Vrabel hire stirs questions, but Titans coach is ready
A little more than seven years since retiring from a distinguished career as an NFL linebacker and, well, essentially launching a new career in the coaching ranks on the same day, Mike Vrabel has the opportunity that some people spend a professional lifetime seeking.
Vrabel is the rookie head coach of the Titans. It seems like yesterday he was demonstrating some sweet versatility by catching touchdown passes from Tom Brady in goal-line packages for the Patriots.
Now he’s poised to open the Titans’ offseason program Monday as the man in charge, with just three years of college coaching experience and four years as an NFL assistant.
No wonder there was grumbling in coaching circles when Vrabel, 42, replaced Mike Mularkey, awkwardly dumped after taking the Titans to the second round of the playoffs.
“I’ve heard that,” Vrabel said during the recent NFL meetings. “I’m curious. I don’t know.”
Fair or not, Vrabel’s high-profile gig with the Titans begins against a backdrop painted in privilege and potential.
Sure, his training as a player for 14 seasons in the NFL, bolstered by prime years under Bill Belichick, matters immensely. Belichick considers Vrabel one of the toughest players he’s ever coached, and there was no disputing his presence as a respected team captain. One of his former Patriots teammates, Richard Seymour, text-messaged Friday from Spain: “Vrabel is my guy!”
And there’s this from former all-pro cornerback Ty Law: “You can tell there are some guys who are just cut out to become coaches, and that was Mike. He was always a great student. He wasn’t the biggest, fastest or strongest, but he got it done with great preparation and was even able to play multiple positions. So it doesn’t surprise me at all to see where he’s at now.”
Still, it’s also fair to question whether Vrabel would have ascended to a top job so soon if not for Titans general manager Jon Robinson, another ex-Patriot, who worked in Belichick’s front office.
Connections matter in a league where there are varying ways of becoming a head coach — and such a traditional debate about fair opportunity that there’s a Rooney Rule.
Consider the path that Steve Wilks took in landing this year as the first-year Cardinals coach. No, Wilks didn’t play 14 seasons in the league. Like Vrabel, he served just one year as a coordinator. He also coached at eight colleges and had three stops on the NFL level.
Vrabel coordinated the injury-depleted Texans defense last season after three seasons as linebackers coach. Before that, he was a position coach at his alma mater, Ohio State … first hired by his former teammate and roommate, Luke Fickell, before being rehired the next year by Urban Meyer.
“I’ve had a lot of great mentors,” Vrabel said. “One thing they told me is that, ‘You’re a lot better coach coming in than you are leaving.’ ”
The Titans, who signed Vrabel to a five-year contract, clearly hope they have caught a rising star.
Look at how the Rams cashed in on potential after last year making Sean McVay the youngest coach in modern NFL history. McVay, 32, led the Rams to a division title and was named coach of the year. A little more than a decade ago, the Steelers gambled similarly on untested Mike Tomlin, who, like Vrabel, had been an NFL coordinator for just one year.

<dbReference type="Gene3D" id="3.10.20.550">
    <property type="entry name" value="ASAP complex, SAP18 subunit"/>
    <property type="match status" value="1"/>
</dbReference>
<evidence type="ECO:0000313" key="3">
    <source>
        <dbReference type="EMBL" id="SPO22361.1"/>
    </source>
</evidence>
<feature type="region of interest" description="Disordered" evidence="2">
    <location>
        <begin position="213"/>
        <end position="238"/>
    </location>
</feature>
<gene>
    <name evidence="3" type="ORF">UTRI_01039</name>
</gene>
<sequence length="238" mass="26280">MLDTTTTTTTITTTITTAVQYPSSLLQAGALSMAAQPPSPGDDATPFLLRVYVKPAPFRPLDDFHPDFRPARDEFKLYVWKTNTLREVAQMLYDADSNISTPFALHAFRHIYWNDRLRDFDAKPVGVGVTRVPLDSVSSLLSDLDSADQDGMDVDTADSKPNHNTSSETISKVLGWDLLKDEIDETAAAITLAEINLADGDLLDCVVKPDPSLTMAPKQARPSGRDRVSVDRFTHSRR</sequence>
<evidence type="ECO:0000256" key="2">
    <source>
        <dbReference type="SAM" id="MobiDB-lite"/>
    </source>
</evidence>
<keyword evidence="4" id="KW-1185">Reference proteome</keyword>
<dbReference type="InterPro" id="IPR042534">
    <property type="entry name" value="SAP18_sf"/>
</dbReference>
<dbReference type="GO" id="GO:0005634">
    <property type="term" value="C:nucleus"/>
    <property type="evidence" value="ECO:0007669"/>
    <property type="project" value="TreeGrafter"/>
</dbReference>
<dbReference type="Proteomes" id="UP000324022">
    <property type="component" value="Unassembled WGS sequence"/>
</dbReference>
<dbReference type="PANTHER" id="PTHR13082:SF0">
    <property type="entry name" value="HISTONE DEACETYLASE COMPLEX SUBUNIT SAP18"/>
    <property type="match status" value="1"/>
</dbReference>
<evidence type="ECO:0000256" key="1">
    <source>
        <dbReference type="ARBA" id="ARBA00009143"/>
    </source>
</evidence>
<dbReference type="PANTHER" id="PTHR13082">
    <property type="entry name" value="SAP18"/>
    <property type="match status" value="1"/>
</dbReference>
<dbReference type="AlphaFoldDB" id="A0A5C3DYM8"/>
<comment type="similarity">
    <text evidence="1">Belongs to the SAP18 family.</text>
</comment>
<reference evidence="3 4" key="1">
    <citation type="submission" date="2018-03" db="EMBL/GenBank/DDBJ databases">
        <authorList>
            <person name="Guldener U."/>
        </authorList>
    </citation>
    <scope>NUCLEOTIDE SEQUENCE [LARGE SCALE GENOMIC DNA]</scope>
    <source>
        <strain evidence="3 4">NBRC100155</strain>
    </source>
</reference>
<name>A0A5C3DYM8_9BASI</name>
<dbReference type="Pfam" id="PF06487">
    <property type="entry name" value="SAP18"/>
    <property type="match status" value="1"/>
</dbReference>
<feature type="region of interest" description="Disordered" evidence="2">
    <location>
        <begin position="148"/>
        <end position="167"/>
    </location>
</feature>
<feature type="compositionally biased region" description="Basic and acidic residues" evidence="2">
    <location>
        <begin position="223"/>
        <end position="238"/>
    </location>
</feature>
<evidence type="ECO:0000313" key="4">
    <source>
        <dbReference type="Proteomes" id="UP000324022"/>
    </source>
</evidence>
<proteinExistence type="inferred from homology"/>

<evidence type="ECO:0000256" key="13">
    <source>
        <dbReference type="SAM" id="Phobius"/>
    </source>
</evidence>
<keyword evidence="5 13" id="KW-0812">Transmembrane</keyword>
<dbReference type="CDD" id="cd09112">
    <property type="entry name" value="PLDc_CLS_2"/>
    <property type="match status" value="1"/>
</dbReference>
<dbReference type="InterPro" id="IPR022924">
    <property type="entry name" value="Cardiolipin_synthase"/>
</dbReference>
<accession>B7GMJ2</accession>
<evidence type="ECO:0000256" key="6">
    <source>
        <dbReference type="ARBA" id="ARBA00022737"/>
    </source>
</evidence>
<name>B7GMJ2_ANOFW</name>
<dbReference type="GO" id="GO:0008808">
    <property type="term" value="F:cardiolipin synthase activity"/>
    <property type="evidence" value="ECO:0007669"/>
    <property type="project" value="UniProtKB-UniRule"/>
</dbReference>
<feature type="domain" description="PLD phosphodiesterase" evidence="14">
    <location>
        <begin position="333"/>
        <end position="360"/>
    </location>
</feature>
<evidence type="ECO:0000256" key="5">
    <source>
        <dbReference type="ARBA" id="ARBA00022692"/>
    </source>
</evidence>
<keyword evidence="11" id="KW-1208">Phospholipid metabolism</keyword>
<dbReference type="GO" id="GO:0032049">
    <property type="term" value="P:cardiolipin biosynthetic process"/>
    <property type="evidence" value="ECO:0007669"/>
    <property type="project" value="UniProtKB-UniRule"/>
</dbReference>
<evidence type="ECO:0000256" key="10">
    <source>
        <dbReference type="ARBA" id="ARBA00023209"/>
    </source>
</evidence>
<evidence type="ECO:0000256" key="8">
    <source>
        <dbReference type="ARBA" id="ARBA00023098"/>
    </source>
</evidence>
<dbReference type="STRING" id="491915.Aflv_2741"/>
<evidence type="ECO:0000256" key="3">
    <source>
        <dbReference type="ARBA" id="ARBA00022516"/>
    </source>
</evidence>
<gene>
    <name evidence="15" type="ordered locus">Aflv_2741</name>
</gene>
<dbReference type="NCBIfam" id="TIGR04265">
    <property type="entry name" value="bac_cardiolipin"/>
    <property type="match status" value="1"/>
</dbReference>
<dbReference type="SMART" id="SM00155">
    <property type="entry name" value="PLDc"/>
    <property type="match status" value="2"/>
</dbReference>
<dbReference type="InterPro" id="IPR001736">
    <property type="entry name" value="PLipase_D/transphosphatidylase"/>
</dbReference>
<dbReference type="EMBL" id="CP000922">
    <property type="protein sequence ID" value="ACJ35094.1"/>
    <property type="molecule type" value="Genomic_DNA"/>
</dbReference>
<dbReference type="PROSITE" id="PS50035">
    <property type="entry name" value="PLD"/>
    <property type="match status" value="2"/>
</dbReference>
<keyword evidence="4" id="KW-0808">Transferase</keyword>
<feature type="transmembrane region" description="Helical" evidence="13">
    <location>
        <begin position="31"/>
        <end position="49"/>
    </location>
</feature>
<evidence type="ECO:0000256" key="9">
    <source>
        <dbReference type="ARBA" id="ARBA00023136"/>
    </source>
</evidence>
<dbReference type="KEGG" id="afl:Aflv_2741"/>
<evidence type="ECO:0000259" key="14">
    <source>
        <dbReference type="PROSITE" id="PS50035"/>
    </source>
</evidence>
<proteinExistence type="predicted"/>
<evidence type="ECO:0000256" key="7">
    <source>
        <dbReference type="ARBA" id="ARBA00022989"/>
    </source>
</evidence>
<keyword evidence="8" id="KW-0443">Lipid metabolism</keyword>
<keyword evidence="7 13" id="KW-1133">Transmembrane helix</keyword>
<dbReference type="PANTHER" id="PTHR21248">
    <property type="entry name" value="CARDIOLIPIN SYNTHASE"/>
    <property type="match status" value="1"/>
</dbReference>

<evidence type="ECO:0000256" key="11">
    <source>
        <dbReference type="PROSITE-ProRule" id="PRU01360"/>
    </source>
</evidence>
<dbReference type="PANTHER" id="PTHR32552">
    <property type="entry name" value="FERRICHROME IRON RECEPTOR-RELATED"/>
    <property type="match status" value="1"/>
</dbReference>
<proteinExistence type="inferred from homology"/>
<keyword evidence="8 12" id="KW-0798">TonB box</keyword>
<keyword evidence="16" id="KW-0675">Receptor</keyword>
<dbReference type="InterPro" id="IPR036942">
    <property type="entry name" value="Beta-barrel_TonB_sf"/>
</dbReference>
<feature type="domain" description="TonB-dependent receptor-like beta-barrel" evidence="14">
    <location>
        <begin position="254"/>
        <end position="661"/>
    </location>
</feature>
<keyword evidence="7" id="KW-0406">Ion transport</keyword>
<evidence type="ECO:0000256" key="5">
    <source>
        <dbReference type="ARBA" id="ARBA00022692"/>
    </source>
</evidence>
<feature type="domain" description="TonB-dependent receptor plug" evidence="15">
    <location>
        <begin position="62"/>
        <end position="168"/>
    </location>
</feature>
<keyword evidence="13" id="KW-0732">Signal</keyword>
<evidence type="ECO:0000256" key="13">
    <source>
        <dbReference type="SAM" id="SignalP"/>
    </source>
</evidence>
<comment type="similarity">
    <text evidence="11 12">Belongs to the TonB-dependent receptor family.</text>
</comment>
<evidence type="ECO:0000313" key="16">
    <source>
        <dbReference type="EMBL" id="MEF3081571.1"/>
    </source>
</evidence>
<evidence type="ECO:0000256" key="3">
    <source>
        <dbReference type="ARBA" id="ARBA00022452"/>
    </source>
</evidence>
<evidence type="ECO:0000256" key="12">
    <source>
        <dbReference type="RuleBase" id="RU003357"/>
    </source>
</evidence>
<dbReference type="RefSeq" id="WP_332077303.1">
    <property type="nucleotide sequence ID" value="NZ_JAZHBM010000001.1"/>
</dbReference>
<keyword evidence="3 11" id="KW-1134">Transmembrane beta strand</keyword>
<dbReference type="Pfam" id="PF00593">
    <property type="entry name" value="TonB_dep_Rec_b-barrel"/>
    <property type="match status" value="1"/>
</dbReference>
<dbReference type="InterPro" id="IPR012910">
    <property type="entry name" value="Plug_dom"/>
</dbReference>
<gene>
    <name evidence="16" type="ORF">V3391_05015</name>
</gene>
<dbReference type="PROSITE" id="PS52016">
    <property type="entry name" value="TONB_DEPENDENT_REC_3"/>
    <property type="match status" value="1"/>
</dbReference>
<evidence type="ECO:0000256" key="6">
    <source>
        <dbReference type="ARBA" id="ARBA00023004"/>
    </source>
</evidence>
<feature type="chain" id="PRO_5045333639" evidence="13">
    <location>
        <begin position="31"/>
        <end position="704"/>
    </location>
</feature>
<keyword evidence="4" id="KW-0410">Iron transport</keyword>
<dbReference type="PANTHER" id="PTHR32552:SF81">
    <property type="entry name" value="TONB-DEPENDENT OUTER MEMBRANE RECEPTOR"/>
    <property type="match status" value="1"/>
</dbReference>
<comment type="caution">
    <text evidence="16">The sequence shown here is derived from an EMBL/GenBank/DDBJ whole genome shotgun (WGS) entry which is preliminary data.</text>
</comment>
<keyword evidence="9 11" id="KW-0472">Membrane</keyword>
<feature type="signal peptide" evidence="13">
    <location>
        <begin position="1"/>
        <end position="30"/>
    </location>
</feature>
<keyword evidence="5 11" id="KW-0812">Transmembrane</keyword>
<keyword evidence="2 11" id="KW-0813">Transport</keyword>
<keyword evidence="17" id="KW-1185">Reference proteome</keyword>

In his second season, Tomlin (seven jobs, six stops before Pittsburgh) became the youngest coach to win a Super Bowl.
“Vrabel’s going to be fine,” Raiders coach Jon Gruden said. “His pedigree is good. His upbringing with Belichick, Romeo (Crennel) and coach (Bill) O’Brien is going to fast-track him. He’s a differencemaker.”
Gruden was 35 when hired as Raiders coach the first time but by then had eight stops on his résumé, including three seasons as the Eagles offensive coordinator. He contends that Vrabel will easily grasp “all the peripheral things” involved in his transition.
“He’ll be a quick study,” Gruden insisted.
Vrabel knew during his playing career that he would pursue a coaching career, although he wasn’t sure if that would happen at the NFL level. He considers himself lucky to have had coaches impact his life as a player and a person and was drawn to the possibility of having similar influence.
“Besides,” he wisecracked, “I wasn’t cut out to do anything else.”
It should help that Vrabel can relate as an ex-player and as a coach with recent time on the college level. For all of his insight into X’s and O’s, he also has a sense of how to connect with Millennials.
“They’re always on their phones,” he said. “But if you want to get a hold of them, you’d better text them. Calling is not the thing.”
It’s striking that John Wooten is also bullish on Vrabel’s potential. The chairman of the Fritz Pollard Alliance that monitors minority hiring in the NFL was disappointed that NFL Commissioner Roger Goodell and Co. didn’t agree with his group’s conclusion that the Raiders violated the Rooney Rule during the process of hiring Gruden. Yet Wooten has no beef with the Titans for their process — or their ultimate selection of Vrabel.
“I think he’s going to be a heck of a coach,” Wooten said.
Wooten said he’s convinced of such, knowing Belichick’s imprint, which he likens to the manner in which legendary coaches Paul Brown and Bill Walsh passed on their philosophies.
“Everybody who has worked with Vrabel,” Wooten added, “swear that he’s ready.”
Vrabel chuckled when told of the positive expectations that contrast the early skepticism.
“As long as the players are excited,” he said, “then I’m excited.”
Mike Vrabel has just three years of college coaching experience and four as an NFL assistant.